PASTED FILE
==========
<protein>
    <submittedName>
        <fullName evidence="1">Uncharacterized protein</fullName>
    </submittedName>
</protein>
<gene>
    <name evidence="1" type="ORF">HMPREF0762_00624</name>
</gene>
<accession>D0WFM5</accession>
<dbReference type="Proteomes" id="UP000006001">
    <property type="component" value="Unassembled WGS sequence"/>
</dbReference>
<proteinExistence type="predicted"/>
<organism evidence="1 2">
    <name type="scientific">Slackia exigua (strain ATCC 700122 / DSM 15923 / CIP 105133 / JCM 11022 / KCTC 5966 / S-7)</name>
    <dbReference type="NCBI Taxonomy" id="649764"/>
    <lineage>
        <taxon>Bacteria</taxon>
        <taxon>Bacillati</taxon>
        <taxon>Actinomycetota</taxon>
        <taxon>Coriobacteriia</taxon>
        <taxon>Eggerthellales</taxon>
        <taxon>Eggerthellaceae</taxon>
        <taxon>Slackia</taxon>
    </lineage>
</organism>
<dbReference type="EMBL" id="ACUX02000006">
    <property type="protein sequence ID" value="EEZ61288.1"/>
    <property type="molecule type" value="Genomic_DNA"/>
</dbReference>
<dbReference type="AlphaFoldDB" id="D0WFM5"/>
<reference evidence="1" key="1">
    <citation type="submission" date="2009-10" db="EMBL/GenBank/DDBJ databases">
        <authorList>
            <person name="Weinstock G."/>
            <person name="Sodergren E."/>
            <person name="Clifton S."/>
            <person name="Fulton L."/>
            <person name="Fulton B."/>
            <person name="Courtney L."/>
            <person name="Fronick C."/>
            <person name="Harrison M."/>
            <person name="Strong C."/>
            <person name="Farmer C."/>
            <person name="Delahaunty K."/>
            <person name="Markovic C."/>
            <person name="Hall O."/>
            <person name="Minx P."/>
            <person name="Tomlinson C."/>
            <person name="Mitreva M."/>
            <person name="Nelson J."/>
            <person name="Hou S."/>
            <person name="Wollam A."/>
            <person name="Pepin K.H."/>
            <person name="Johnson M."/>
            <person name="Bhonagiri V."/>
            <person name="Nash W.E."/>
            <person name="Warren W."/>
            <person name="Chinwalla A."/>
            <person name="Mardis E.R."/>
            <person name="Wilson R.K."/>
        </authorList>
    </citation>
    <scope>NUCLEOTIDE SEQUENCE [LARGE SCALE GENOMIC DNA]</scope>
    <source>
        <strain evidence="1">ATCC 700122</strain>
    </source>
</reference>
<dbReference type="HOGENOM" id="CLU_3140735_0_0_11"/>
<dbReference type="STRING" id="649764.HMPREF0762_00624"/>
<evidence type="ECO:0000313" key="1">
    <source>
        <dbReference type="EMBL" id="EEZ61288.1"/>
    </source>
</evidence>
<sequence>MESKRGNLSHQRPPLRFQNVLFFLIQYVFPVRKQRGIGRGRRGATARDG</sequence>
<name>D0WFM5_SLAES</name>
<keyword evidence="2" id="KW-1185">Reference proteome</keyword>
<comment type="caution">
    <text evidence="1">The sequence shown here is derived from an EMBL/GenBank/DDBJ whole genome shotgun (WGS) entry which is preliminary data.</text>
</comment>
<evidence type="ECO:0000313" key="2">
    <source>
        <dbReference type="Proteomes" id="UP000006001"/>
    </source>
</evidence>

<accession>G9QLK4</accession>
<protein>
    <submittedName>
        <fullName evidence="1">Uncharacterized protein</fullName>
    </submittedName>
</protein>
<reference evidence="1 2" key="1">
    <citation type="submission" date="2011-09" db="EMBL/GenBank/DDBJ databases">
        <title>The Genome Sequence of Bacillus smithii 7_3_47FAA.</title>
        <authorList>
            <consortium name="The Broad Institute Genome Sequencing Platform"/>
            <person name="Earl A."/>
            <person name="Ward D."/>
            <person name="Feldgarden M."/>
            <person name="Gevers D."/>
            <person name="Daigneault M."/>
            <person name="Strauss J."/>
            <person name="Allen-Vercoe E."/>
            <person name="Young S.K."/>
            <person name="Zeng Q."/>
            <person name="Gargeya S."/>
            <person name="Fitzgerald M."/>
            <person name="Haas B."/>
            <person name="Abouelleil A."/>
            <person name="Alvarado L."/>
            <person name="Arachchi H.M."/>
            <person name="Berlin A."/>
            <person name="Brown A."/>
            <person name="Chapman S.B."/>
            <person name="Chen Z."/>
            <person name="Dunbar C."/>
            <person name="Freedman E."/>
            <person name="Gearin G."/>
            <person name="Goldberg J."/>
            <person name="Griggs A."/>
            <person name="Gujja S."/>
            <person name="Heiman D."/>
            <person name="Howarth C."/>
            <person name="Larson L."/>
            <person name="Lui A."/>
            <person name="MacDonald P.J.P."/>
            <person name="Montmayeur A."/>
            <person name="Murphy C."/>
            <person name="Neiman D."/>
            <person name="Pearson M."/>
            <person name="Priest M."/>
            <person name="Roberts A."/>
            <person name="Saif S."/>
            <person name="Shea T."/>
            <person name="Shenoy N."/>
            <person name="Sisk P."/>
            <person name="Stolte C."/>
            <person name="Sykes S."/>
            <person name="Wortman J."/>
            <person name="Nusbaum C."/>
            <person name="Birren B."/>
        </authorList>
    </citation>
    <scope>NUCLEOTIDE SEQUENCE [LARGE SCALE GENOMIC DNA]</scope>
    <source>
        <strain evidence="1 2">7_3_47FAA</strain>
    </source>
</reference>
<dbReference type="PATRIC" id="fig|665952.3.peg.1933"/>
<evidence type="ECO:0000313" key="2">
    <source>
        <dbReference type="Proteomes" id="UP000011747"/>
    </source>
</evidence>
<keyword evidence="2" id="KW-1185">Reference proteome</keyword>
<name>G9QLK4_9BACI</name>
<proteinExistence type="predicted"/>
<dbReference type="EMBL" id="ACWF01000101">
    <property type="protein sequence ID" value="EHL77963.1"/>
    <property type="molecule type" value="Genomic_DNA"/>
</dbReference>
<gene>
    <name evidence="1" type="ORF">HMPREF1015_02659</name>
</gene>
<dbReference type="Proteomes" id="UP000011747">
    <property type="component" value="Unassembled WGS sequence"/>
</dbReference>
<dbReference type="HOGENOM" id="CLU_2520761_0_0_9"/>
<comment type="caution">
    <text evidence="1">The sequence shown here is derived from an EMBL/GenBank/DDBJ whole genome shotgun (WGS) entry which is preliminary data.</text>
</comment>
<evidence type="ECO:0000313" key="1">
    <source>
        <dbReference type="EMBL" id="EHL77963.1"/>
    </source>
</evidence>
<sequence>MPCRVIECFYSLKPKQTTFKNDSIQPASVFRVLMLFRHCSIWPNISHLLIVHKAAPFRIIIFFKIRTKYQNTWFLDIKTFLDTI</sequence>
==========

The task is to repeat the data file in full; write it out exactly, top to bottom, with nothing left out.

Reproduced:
<protein>
    <submittedName>
        <fullName evidence="1">Uncharacterized protein</fullName>
    </submittedName>
</protein>
<gene>
    <name evidence="1" type="ORF">HMPREF0762_00624</name>
</gene>
<accession>D0WFM5</accession>
<dbReference type="Proteomes" id="UP000006001">
    <property type="component" value="Unassembled WGS sequence"/>
</dbReference>
<proteinExistence type="predicted"/>
<organism evidence="1 2">
    <name type="scientific">Slackia exigua (strain ATCC 700122 / DSM 15923 / CIP 105133 / JCM 11022 / KCTC 5966 / S-7)</name>
    <dbReference type="NCBI Taxonomy" id="649764"/>
    <lineage>
        <taxon>Bacteria</taxon>
        <taxon>Bacillati</taxon>
        <taxon>Actinomycetota</taxon>
        <taxon>Coriobacteriia</taxon>
        <taxon>Eggerthellales</taxon>
        <taxon>Eggerthellaceae</taxon>
        <taxon>Slackia</taxon>
    </lineage>
</organism>
<dbReference type="EMBL" id="ACUX02000006">
    <property type="protein sequence ID" value="EEZ61288.1"/>
    <property type="molecule type" value="Genomic_DNA"/>
</dbReference>
<dbReference type="AlphaFoldDB" id="D0WFM5"/>
<reference evidence="1" key="1">
    <citation type="submission" date="2009-10" db="EMBL/GenBank/DDBJ databases">
        <authorList>
            <person name="Weinstock G."/>
            <person name="Sodergren E."/>
            <person name="Clifton S."/>
            <person name="Fulton L."/>
            <person name="Fulton B."/>
            <person name="Courtney L."/>
            <person name="Fronick C."/>
            <person name="Harrison M."/>
            <person name="Strong C."/>
            <person name="Farmer C."/>
            <person name="Delahaunty K."/>
            <person name="Markovic C."/>
            <person name="Hall O."/>
            <person name="Minx P."/>
            <person name="Tomlinson C."/>
            <person name="Mitreva M."/>
            <person name="Nelson J."/>
            <person name="Hou S."/>
            <person name="Wollam A."/>
            <person name="Pepin K.H."/>
            <person name="Johnson M."/>
            <person name="Bhonagiri V."/>
            <person name="Nash W.E."/>
            <person name="Warren W."/>
            <person name="Chinwalla A."/>
            <person name="Mardis E.R."/>
            <person name="Wilson R.K."/>
        </authorList>
    </citation>
    <scope>NUCLEOTIDE SEQUENCE [LARGE SCALE GENOMIC DNA]</scope>
    <source>
        <strain evidence="1">ATCC 700122</strain>
    </source>
</reference>
<dbReference type="HOGENOM" id="CLU_3140735_0_0_11"/>
<dbReference type="STRING" id="649764.HMPREF0762_00624"/>
<evidence type="ECO:0000313" key="1">
    <source>
        <dbReference type="EMBL" id="EEZ61288.1"/>
    </source>
</evidence>
<sequence>MESKRGNLSHQRPPLRFQNVLFFLIQYVFPVRKQRGIGRGRRGATARDG</sequence>
<name>D0WFM5_SLAES</name>
<keyword evidence="2" id="KW-1185">Reference proteome</keyword>
<comment type="caution">
    <text evidence="1">The sequence shown here is derived from an EMBL/GenBank/DDBJ whole genome shotgun (WGS) entry which is preliminary data.</text>
</comment>
<evidence type="ECO:0000313" key="2">
    <source>
        <dbReference type="Proteomes" id="UP000006001"/>
    </source>
</evidence>

<accession>G9QLK4</accession>
<protein>
    <submittedName>
        <fullName evidence="1">Uncharacterized protein</fullName>
    </submittedName>
</protein>
<reference evidence="1 2" key="1">
    <citation type="submission" date="2011-09" db="EMBL/GenBank/DDBJ databases">
        <title>The Genome Sequence of Bacillus smithii 7_3_47FAA.</title>
        <authorList>
            <consortium name="The Broad Institute Genome Sequencing Platform"/>
            <person name="Earl A."/>
            <person name="Ward D."/>
            <person name="Feldgarden M."/>
            <person name="Gevers D."/>
            <person name="Daigneault M."/>
            <person name="Strauss J."/>
            <person name="Allen-Vercoe E."/>
            <person name="Young S.K."/>
            <person name="Zeng Q."/>
            <person name="Gargeya S."/>
            <person name="Fitzgerald M."/>
            <person name="Haas B."/>
            <person name="Abouelleil A."/>
            <person name="Alvarado L."/>
            <person name="Arachchi H.M."/>
            <person name="Berlin A."/>
            <person name="Brown A."/>
            <person name="Chapman S.B."/>
            <person name="Chen Z."/>
            <person name="Dunbar C."/>
            <person name="Freedman E."/>
            <person name="Gearin G."/>
            <person name="Goldberg J."/>
            <person name="Griggs A."/>
            <person name="Gujja S."/>
            <person name="Heiman D."/>
            <person name="Howarth C."/>
            <person name="Larson L."/>
            <person name="Lui A."/>
            <person name="MacDonald P.J.P."/>
            <person name="Montmayeur A."/>
            <person name="Murphy C."/>
            <person name="Neiman D."/>
            <person name="Pearson M."/>
            <person name="Priest M."/>
            <person name="Roberts A."/>
            <person name="Saif S."/>
            <person name="Shea T."/>
            <person name="Shenoy N."/>
            <person name="Sisk P."/>
            <person name="Stolte C."/>
            <person name="Sykes S."/>
            <person name="Wortman J."/>
            <person name="Nusbaum C."/>
            <person name="Birren B."/>
        </authorList>
    </citation>
    <scope>NUCLEOTIDE SEQUENCE [LARGE SCALE GENOMIC DNA]</scope>
    <source>
        <strain evidence="1 2">7_3_47FAA</strain>
    </source>
</reference>
<dbReference type="PATRIC" id="fig|665952.3.peg.1933"/>
<evidence type="ECO:0000313" key="2">
    <source>
        <dbReference type="Proteomes" id="UP000011747"/>
    </source>
</evidence>
<keyword evidence="2" id="KW-1185">Reference proteome</keyword>
<name>G9QLK4_9BACI</name>
<proteinExistence type="predicted"/>
<dbReference type="EMBL" id="ACWF01000101">
    <property type="protein sequence ID" value="EHL77963.1"/>
    <property type="molecule type" value="Genomic_DNA"/>
</dbReference>
<gene>
    <name evidence="1" type="ORF">HMPREF1015_02659</name>
</gene>
<dbReference type="Proteomes" id="UP000011747">
    <property type="component" value="Unassembled WGS sequence"/>
</dbReference>
<dbReference type="HOGENOM" id="CLU_2520761_0_0_9"/>
<comment type="caution">
    <text evidence="1">The sequence shown here is derived from an EMBL/GenBank/DDBJ whole genome shotgun (WGS) entry which is preliminary data.</text>
</comment>
<evidence type="ECO:0000313" key="1">
    <source>
        <dbReference type="EMBL" id="EHL77963.1"/>
    </source>
</evidence>
<sequence>MPCRVIECFYSLKPKQTTFKNDSIQPASVFRVLMLFRHCSIWPNISHLLIVHKAAPFRIIIFFKIRTKYQNTWFLDIKTFLDTI</sequence>